Sunday, February 15, 2009

A Prayer For Owen Meany

by John Irving

General: John Wheelwright just can't seem to get over Vietnam; even after 20 years, even after moving to Canada, he is still haunted, and yet, he never served a single day! John grew up in small town New Hampshire with his best friend Owen Meany.  Owen was never just a normal boy, for starters, he was small (barely 5'), and he was light (his friends played a game of lifting him), but the strangest thing about Owen was his VOICE. Owen's voice was in a permanent high pitch, near scream. Another thing that was different about Owen was that he believed he was an instrument of God, put on this earth to serve a specific purpose. None of Owen's friends understood or believed him, but Owen stuck to this belief with unswerving faith. 
The story tells of the friendship of these boys, struggling through their teen years, with school, girls, religion, and naturally politics and war. This was the generation of JFK, Vietnam, hippies and draft dodgers. John and Owen find a way to get through these years, but not all the way through.

Thoughts: This was my book club selection. Although I had read this book before and really liked it, I decided to re-read it and see if I still felt so. YES! This is a very well thought out, well planned book. All of the details, which at times you wonder about, are so seamlessly tied together at the end! It all makes sense, the VOICE, the constant practicing of the shot, the dream, the baseball; each piece was needed to form this tidy end package. I like the symbolism: the armadillo, baseball, the nativity, the dressmakers dummy, even the Christmas Carol. I like all of the controversial thoughts: the struggles with religion and predestination, the struggles with war and decisions of government, and the constant reminder of our (Americans) short memory for history. I liked Owen's solid faith (it's a story, I might question what I think about him knowing, but that's a different issue). Owen said, "FAITH TAKES PRACTICE."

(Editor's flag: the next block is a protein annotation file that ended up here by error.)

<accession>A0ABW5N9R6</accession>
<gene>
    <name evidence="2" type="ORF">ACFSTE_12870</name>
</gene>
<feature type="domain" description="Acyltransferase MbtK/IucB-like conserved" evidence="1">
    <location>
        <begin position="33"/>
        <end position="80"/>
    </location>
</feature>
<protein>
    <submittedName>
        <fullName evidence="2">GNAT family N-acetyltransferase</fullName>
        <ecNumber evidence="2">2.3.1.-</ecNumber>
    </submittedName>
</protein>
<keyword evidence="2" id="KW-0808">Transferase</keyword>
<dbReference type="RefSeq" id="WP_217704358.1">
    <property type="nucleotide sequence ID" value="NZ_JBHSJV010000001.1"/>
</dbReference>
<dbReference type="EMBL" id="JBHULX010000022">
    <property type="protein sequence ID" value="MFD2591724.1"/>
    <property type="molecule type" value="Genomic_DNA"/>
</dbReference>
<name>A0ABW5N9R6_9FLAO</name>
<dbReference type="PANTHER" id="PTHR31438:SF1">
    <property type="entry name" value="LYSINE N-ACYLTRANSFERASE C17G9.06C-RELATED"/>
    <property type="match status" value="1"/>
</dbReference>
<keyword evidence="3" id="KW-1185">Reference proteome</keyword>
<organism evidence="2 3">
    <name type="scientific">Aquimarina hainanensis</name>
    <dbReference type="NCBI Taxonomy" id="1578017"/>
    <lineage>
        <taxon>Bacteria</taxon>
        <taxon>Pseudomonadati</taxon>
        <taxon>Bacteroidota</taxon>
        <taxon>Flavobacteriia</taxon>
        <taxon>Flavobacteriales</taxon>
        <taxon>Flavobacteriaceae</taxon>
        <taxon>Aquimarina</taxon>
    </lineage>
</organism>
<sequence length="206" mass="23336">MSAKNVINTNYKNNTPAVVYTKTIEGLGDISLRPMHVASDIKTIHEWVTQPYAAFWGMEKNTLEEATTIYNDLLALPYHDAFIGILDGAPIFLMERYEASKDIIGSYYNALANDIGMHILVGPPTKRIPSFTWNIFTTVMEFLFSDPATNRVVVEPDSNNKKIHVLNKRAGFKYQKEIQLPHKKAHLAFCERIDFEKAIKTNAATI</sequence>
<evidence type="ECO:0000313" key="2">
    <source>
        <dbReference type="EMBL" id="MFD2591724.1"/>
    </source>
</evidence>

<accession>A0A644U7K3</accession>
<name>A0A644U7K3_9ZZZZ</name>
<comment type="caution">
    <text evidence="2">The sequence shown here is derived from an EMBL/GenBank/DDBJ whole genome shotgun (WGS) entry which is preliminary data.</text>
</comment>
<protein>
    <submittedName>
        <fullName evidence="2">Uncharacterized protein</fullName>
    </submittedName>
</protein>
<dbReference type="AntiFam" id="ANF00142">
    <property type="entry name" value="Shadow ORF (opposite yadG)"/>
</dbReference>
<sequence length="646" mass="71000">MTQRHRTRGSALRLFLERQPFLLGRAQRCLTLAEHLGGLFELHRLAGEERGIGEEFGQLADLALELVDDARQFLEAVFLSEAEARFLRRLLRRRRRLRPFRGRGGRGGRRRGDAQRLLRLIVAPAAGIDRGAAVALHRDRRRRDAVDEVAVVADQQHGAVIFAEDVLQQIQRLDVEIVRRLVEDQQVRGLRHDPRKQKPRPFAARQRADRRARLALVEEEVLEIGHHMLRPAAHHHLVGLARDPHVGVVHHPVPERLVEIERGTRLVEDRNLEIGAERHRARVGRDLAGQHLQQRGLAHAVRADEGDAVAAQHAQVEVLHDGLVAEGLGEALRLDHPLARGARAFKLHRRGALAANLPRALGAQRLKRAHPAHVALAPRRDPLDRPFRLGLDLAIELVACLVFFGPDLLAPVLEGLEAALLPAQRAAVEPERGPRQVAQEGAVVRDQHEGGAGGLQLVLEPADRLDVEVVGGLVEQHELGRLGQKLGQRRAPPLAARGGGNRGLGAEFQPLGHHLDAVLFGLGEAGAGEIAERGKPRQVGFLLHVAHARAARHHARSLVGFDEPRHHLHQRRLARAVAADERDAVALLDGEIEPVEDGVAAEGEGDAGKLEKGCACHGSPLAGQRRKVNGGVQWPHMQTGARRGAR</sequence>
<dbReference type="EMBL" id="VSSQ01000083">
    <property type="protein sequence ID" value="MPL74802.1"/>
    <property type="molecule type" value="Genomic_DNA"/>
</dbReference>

If there was one thing I could say negative, it might be that the diary narration of the present day was sometimes a bit distracting. For me, I can see that it remained within John's character,  but it didn't lend to developing the plot. Regardless, that can be overlooked; it's well worth reading.

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